All That Wheezes Is Not Asthma


Author Affiliation
Andrew C. Miller, MD State University of New York Downstate Medical Center and Kings County Hospital Center, Departments of Emergency Medicine and Internal Medicine, Brooklyn, NY
Rashid M. Rashid, MD, PhD MD Anderson Cancer Center, Department of Dermatology, University of Texas. Houston, TX
Elamin M. Elamin, MD, MSc University of Florida, Departments of Pulmonary, Critical Care, and Anesthesiology, Gainsville, FL

A 34-year-old African American woman presented with shortness-of-breath, wheezing, pedal edema, and a rash. On examination she had reddish-purple indurated plaques and nodules on the nasal rim and cheeks, and raised plaques on the trunk and extremities (Figures 1 and ​and2).2). Jugular venous distension, diffuse wheezing, rales, and bilateral pitting pedal edema were present. Her chest x-ray and CT scan demonstrated bilateral hilar lymphadenopathy. A 2-D echo revealed a 10% ejection fraction. Serum was ANA-negative with elevated angiotensin-converting enzyme levels and lymphocytopenia. Cutaneous biopsies showed non-caseating granulomas. The attending physician diagnosed disseminated sarcoidosis and initiated systemic steroid treatment. The patient was to have an automatic implantable cardioverter defibrillator (ICD) placed due to advanced cardiomyopathy and, as per protocol, underwent routine cardiac catheterization one day prior. The patient died post-catheterization from unstable ventricular tachycardia.

Figure 1. Upper extremity cutaneous plaque sarcoidosis
Figure 1. Upper extremity cutaneous plaque sarcoidosis
Figure 2. Lower extremity cutaneous sarcoidosis
Figure 2. Lower extremity cutaneous sarcoidosis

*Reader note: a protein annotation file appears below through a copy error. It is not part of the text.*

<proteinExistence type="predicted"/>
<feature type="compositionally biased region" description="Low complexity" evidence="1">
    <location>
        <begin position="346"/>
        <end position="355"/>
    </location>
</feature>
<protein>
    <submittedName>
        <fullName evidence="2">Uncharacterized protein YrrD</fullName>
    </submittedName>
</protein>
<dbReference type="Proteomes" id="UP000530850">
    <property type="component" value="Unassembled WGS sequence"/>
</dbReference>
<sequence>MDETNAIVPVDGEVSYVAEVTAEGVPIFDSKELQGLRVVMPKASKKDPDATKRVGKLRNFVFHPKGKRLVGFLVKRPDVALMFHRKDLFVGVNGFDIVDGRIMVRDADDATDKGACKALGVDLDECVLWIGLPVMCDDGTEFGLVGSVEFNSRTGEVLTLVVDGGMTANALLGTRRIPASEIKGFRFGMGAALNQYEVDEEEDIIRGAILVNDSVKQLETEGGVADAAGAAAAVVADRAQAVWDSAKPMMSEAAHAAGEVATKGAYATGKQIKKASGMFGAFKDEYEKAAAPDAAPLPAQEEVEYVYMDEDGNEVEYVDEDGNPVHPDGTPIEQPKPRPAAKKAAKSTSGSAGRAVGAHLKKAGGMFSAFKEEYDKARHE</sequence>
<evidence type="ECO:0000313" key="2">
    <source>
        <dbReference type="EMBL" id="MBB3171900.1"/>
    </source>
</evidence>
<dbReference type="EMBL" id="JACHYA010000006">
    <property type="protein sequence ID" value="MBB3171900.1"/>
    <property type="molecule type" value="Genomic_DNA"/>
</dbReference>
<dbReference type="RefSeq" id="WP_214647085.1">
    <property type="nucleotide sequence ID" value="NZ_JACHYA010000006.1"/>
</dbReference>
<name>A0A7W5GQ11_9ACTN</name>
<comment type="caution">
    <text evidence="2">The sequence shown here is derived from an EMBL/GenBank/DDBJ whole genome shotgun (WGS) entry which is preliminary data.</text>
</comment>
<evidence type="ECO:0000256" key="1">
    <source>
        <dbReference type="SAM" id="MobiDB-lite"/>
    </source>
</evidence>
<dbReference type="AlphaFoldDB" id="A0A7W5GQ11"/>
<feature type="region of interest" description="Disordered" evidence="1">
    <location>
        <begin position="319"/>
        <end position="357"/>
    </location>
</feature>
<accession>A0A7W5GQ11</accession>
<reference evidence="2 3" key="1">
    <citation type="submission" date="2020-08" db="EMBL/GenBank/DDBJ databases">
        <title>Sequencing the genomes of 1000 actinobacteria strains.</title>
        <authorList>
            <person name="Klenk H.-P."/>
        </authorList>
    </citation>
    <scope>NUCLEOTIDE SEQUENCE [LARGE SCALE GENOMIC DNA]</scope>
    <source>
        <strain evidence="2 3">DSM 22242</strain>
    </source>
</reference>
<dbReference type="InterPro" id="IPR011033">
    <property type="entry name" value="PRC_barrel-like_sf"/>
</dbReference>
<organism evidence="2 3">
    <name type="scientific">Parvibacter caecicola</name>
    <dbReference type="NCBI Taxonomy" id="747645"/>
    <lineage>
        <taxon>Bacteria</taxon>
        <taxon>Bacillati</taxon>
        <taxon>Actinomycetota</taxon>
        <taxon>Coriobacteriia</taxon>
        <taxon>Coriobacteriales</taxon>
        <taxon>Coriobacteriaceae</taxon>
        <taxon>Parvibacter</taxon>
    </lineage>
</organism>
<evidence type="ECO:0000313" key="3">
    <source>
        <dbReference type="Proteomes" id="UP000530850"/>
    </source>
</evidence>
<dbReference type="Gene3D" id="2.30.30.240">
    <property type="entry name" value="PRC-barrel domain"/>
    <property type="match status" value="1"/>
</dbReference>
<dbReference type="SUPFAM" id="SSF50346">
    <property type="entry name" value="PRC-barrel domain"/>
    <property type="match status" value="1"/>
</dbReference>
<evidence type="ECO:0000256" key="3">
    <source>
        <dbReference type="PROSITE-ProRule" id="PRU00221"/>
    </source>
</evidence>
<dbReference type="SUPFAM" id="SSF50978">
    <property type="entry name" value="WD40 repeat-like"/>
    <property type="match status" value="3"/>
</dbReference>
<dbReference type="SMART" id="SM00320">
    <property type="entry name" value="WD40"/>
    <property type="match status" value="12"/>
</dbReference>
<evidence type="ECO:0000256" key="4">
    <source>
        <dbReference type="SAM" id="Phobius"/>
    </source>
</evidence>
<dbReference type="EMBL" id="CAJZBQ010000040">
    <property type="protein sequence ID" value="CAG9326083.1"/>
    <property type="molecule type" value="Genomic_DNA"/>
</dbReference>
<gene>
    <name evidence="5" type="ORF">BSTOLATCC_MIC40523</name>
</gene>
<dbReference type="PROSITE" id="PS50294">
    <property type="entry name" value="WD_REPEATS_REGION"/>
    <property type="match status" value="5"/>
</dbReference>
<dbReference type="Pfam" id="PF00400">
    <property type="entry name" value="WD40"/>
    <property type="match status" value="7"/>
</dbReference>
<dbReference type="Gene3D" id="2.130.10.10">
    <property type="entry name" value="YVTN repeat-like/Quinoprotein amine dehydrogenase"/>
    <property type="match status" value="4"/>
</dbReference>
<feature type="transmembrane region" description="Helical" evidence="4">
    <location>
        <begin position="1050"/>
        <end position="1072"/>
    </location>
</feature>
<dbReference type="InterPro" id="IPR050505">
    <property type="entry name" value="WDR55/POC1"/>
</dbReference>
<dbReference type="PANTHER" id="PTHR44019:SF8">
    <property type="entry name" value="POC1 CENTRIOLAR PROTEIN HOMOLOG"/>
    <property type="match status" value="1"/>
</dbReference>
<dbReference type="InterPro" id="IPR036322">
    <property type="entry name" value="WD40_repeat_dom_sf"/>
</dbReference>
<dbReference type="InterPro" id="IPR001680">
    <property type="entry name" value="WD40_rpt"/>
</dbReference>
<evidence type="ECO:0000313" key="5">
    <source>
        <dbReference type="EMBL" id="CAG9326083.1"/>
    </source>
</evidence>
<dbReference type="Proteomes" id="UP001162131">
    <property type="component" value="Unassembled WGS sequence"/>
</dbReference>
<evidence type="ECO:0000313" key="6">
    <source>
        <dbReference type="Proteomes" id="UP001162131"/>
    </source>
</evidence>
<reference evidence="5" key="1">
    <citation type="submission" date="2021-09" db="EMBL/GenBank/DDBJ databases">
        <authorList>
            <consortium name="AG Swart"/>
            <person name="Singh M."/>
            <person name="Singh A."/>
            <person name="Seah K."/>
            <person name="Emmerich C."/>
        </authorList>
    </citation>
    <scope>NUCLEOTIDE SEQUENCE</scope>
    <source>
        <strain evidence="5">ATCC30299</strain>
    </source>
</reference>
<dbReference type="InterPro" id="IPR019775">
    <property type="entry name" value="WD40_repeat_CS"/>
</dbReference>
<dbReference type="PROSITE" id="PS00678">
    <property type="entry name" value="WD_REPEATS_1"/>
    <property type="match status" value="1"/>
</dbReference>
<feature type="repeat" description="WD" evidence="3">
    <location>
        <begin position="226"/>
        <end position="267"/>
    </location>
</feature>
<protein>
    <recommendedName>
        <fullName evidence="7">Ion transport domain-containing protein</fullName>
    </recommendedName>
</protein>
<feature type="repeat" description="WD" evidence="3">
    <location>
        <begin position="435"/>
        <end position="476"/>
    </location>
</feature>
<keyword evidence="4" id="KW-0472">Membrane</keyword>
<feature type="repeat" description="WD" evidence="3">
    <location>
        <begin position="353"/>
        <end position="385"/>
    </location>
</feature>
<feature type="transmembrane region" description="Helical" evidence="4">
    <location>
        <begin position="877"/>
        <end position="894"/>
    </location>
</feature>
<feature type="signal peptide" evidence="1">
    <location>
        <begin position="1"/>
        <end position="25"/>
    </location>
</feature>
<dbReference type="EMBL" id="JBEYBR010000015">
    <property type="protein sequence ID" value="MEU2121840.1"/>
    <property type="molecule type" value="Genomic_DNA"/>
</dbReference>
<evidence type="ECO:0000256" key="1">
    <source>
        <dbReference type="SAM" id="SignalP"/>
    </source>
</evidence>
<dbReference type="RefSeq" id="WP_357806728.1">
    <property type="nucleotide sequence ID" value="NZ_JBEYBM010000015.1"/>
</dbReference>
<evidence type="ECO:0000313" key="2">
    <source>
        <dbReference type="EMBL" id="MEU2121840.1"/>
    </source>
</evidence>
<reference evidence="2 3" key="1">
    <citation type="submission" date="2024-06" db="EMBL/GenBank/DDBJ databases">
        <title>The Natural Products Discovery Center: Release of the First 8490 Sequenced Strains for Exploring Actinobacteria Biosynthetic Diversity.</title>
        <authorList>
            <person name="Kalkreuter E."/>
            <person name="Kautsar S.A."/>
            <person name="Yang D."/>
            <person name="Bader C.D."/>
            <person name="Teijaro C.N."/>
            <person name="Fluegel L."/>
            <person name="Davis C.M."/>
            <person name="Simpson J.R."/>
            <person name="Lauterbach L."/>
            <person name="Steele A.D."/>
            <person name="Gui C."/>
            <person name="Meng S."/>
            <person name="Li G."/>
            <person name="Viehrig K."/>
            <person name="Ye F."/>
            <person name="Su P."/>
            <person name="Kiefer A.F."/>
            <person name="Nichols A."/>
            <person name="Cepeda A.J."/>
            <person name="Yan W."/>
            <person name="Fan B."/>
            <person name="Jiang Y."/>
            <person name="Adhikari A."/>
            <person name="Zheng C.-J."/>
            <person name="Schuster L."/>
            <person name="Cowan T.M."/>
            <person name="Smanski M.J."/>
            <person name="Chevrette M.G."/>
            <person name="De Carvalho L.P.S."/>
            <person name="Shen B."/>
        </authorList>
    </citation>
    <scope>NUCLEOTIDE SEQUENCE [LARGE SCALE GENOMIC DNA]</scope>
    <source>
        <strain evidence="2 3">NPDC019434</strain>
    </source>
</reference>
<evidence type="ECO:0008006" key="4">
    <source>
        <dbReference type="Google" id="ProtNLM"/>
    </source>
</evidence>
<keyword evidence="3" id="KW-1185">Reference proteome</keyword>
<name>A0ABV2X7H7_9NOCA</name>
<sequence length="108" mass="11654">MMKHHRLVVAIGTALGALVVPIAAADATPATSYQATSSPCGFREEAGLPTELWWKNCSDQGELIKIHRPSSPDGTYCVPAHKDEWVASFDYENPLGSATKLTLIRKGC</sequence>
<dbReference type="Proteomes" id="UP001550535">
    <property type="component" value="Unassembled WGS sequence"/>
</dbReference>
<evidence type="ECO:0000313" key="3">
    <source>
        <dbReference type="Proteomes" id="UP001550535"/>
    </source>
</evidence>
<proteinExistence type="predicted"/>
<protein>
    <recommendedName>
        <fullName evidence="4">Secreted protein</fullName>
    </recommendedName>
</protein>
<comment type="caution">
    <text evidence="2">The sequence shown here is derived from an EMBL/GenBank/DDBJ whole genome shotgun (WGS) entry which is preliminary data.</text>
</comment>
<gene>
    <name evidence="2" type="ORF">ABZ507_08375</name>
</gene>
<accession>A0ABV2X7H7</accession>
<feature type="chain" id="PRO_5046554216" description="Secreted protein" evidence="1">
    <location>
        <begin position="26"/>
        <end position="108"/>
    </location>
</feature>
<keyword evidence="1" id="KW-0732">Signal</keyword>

This patient’s skin findings are characteristic of plaque sarcoidosis with nasal lupus pernio. This chronic granulomatous disorder is characterized by activated T-lymphocytes and macrophages and may involve any organ system. Cutaneous lesions were the first recognized manifestations of sarcoidosis.1 The ACCESS study characterized sarcoidosis in 736 patients in the U.S.2 Sarcoid-specific cutaneous lesions were observed in 15.9% of all sarcoid patients.2 Plaque sarcoid heralds long-standing disease, and lupus pernio is highly predictive of upper airway involvement. The ACCESS study criteria for diagnosing cardiac involvement rely on the presence of cardiomyopathy or electrocardiographic or scintigraphic abnormalities in patients with known sarcoidosis.3 Conversely, the Japanese Ministry of Health and Welfare criteria take into account symptoms, electrocardiographic, echocardiographic, and scintigraphic findings.3 Corticosteroids remain the cornerstone of treatment.1 Current guidelines for ICD implantation are the same as for those with other nonischemic cardiomyopathies.3 Emergency physicians must remember that “all that wheezes is not asthma.” Multi-system disorders such as sarcoidosis must be considered in patients with shortness-of-breath, rash, and signs of heart failure.


Supervising Section Editor: Eric R. Snoey, MD
Submission history: Submitted September 4, 2008; Revision Received September 23, 2008; Accepted November 28, 2008
Full text available through open access at

Address for Correspondence: Andrew C. Miller, MD, Department of Emergency Medicine, 450 Clarkson Avenue, Box 1228, Brooklyn, NY 11203–2098. Email:

Conflicts of Interest: By the WestJEM article submission agreement, all authors are required to disclose all affiliations, funding sources, and financial or management relationships that could be perceived as potential sources of bias. The authors disclosed none.


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2. Baughman RP, Teirstein AS, Judson MA, et al. Clinical characteristics of patients in a case–control study of sarcoidosis Am J Respir Crit Care Med 2001. 164(10 Pt 1):1885–9.9. [PubMed]

3. Lubitz SA, Goldbarg SH, Mehta D. Sudden Cardiac Death in Infiltrative Cardiomyopathies: Sarcoidosis, Scleroderma, Amyloidosis, Hemachromatosis. Prog Cardiovasc Dis. 2008;51:58–73.[PubMed]